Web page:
Wheeling City Council Enters Last Year of Term
The Wheeling City Council met to discuss splash pads, grant programs with HUD, and ARPA funds.
It’s official–the current City Council of Wheeling is in its final year of service. After today’s July 5 meeting, there are just 23 scheduled meetings until a new Council and Mayor are sworn in.
The City of Wheeling also started its new fiscal year. To celebrate, the Council’s Finance Committee met to discuss the disbursement of remaining American Rescue Plan Act funding. The funds, known as ARPA, must be used by December 2024.
The Finance Committee and members of Council considered three proposals for funding–the purchase of a new ambulance for the Wheeling Fire Department EMS, the purchase of a mobile stage, and funding for renovations at the historic Centre Market.
Out of the three, only the proposal for an ambulance was approved to be considered at the July 18 City Council meeting. “When it comes to infrastructure and first responders it’s our top priority,” Councilor Jerry Sklavounakis, Ward 4, said. Chief Jim Blazier of the WFD said “miles on our vehicles are like dog years,” meaning wear and tear are worse than on citizen vehicles.
Conversations over ARPA funding revolved around the fact that money was drying up quickly. Mayor Glenn Elliott asked if there would be any funding left if all three proposals were approved, to which Councilor David Palmer, Ward 6, and Chairman of the Finance Committee, said yes.
The use of ARPA funds was not the only controversial topic up for discussion at the City Council meeting. Splash pads, which have been contentious since they were proposed in May, finally saw decisions be made. The ‘will they or won’t they’ was answered, with both being the answer.
First, the Council considered a contract with CT Consultants, of Mentor, OH, to engineer proposed splash pads outside of the WesBanco Arena and in Warwood’s Garden Park pool. When discussion on the topic was opened it wasn’t the $66,000 contract that drew controversy, but the next two ordinances for final approval.
Councilor Rosemary Ketchum, Ward 3, asked if, in the event one pad was approved and another rejected, could the engineering costs be recouped. City Manager Robert Herron agreed.
Councilor Palmer said he couldn’t understand why the city would spend $800,000–the estimated cost of completing both splash pads–when the city already has four. “They’re used for three months,” Councilor Palmer said. “We have no revenue.”
Ultimately, the ordinance was adopted by a 5 to 2 vote, with Councilor Ben Seidler, Ward 2, and Councilor Palmer voting in the negative.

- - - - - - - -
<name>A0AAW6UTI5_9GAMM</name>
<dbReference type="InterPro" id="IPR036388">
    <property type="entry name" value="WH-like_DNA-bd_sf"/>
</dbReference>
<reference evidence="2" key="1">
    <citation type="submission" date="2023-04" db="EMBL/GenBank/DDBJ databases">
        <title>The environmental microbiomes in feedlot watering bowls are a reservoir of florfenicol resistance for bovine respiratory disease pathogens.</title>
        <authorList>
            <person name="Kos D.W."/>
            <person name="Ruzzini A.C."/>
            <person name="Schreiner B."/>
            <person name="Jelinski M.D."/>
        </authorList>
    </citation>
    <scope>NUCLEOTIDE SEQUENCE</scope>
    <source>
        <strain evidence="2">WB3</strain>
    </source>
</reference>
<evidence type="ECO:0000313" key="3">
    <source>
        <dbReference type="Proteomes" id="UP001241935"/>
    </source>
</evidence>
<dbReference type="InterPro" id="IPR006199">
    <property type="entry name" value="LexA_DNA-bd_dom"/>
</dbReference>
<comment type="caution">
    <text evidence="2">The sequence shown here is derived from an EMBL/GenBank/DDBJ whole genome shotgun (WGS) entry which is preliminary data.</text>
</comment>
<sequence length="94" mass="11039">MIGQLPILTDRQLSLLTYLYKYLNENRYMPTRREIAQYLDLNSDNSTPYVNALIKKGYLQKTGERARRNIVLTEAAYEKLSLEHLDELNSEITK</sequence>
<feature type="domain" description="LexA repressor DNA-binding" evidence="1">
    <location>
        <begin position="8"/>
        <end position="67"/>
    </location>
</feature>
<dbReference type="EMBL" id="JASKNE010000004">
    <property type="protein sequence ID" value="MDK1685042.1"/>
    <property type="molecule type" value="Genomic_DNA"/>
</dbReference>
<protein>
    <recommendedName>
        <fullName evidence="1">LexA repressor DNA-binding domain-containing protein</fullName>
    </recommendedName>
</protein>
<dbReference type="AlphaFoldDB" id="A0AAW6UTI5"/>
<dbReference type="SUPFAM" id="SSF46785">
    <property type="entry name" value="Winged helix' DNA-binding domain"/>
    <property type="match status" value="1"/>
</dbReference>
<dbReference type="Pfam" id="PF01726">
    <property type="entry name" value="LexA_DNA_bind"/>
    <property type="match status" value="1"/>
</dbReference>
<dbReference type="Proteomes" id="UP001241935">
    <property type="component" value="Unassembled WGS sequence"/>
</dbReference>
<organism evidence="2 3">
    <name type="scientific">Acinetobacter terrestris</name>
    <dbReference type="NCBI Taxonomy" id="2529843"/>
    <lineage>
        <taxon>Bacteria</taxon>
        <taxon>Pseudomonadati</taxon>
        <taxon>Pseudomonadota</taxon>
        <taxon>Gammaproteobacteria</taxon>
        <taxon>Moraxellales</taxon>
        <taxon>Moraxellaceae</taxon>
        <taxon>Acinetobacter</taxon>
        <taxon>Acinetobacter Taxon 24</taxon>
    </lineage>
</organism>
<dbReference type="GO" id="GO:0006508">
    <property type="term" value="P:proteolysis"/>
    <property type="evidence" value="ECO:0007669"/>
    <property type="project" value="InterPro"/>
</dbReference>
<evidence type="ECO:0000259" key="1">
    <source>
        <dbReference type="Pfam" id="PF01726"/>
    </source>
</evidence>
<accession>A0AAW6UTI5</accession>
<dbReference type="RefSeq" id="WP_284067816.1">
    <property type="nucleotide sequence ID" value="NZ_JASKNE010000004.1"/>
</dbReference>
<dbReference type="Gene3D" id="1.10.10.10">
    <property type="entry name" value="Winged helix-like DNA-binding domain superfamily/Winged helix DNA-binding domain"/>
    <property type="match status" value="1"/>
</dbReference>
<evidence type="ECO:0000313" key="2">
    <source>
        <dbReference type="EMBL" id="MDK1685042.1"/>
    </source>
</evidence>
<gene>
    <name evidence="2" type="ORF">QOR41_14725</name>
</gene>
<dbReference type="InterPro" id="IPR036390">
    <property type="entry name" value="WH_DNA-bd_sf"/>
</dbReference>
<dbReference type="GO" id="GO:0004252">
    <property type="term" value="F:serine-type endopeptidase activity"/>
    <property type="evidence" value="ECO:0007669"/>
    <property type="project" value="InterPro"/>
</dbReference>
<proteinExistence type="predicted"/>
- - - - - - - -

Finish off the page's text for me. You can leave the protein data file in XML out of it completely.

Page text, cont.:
The Council then considered the splash pads themselves. The WesBanco Arena splash pad was approved with a 6 to 1 vote, with Councilor Palmer in the negative. The project will be constructed by Savage Construction, of Wheeling, at a cost of $348,500.
Before voting on the Warwood splash pad, Councilor Ketchum said she was concerned how ARPA funds were being spent, noting other projects she felt deserved funding and citing the larger price tag on this splash pad.
Councilor Seidler said he’d rather fund LifeHub. “If I have to pick between where we can spend money on and where we might have to slide, if we can keep people from being homeless and help them restore their families and lives–I mean, if I have to pick between a splash pad and that it’s a no brainer for me,” Councilor Seidler said.
In a rare legislative rebuke the Warwood splash pad was rejected by a vote of 3 to 4, with Councilor Sklavounakis, Councilor Palmer, Councilor Ketchum, and Councilor Seidler, each voting in the negative.
A $250,000 request by the YWCA of Wheeling was approved unanimously. Funded through ARPA, the money will support the organization in its million-dollar project to renovate their historic homebase.
During his mayor’s report, Mayor Elliott made note of the council’s last year, and his last year in office. He reminded folks to attend his State of the City address at 12:00 on July 25, at the Wheeling Island Hotel-Casino-Racetrack. Admission is free, with a $15 charge for lunch.
Mayor Elliott said the August 1 meeting will take place at Oglebay’s Wilson Lodge. The West Virginia Municipal League will be holding its 54th Annual Summer Conference at Oglebay during the meeting, and the Council has previously moved its meeting there for the same reason.